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If you took away all the technology developed through motor sport or the military from regular cars, we'd be surprised if you were left with something driveable.
Between materials, electronics, safety devices and mechanical components, a great deal of modern automotive technology has been developed elsewhere.
That trend is set to continue too, even when it comes to fuel efficiency--and it's the military's tanks that could help passenger vehicles hit 2025's 54.5 mpg mandate.
Bloomberg reports that military researchers at the Tardec facility near Detroit, are working on several technologies that may eventually filter down into regular vehicles. The first of these is a system designed to capture heat from the exhaust system, and turning it into electricity to charge batteries or power devices.
Researchers estimate that this could recapture up to 30 percent of the energy normally wasted through heat loss--plus better heat protection for other components, improving durability.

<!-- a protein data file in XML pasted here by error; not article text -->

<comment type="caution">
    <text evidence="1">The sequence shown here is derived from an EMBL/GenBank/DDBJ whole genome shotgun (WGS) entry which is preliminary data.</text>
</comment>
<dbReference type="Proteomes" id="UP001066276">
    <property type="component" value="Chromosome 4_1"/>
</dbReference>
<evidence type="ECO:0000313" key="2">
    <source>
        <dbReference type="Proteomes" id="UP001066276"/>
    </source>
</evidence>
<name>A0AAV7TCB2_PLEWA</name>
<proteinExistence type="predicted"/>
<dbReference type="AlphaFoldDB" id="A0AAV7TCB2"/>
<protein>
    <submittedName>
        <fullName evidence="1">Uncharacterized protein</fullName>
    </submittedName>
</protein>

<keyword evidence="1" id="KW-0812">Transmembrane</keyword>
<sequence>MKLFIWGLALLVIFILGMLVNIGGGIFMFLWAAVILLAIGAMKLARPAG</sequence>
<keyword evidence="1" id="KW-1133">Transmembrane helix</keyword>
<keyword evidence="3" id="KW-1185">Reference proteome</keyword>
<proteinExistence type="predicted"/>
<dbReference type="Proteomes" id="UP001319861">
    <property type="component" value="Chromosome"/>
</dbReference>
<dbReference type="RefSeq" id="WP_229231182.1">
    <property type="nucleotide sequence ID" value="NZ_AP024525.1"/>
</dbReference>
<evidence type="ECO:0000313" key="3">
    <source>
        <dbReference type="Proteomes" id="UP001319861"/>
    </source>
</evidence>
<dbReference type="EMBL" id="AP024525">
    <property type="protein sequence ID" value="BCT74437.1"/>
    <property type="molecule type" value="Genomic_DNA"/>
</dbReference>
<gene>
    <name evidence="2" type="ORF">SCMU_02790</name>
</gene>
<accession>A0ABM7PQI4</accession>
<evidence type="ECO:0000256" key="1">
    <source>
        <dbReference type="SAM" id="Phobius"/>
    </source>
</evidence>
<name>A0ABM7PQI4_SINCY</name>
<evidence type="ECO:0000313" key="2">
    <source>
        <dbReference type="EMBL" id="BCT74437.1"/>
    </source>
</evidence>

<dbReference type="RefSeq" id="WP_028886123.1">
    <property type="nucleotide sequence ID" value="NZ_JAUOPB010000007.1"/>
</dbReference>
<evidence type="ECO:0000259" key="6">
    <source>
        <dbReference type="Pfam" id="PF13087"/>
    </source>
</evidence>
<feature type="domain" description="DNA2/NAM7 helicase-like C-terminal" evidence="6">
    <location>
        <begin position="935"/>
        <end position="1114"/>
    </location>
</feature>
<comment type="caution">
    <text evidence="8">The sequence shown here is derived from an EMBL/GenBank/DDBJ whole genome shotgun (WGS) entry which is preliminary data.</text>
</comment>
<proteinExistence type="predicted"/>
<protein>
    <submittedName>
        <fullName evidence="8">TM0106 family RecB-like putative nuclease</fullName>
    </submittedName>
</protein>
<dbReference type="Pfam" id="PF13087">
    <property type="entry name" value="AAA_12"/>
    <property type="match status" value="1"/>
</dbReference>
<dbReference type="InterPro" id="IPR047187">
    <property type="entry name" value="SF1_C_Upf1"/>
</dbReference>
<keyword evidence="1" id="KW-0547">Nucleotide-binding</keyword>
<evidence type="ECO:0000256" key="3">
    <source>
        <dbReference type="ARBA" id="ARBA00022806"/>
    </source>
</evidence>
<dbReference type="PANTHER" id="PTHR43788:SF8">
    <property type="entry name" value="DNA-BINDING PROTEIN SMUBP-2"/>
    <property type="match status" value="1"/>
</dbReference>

Small--or large--improvements in several key areas will help to improve the efficiency of vehicles as a whole, and aid carmakers on their way to meeting the stricter fuel economy standards of the next few decades.
Fuel cells are another area being looked into by the military--with a little help from GM. The ultimate aim is to reduce the complexity of vehicles. Complexity increases the risk of unreliability, and while inconvenient in a car, it can be deadly out on the battlefield.
With military vehicles expected to work in unbelievably harsh environments, technology developed and refined on the battlefield will ultimately lead to more reliable, less expensive vehicles for the road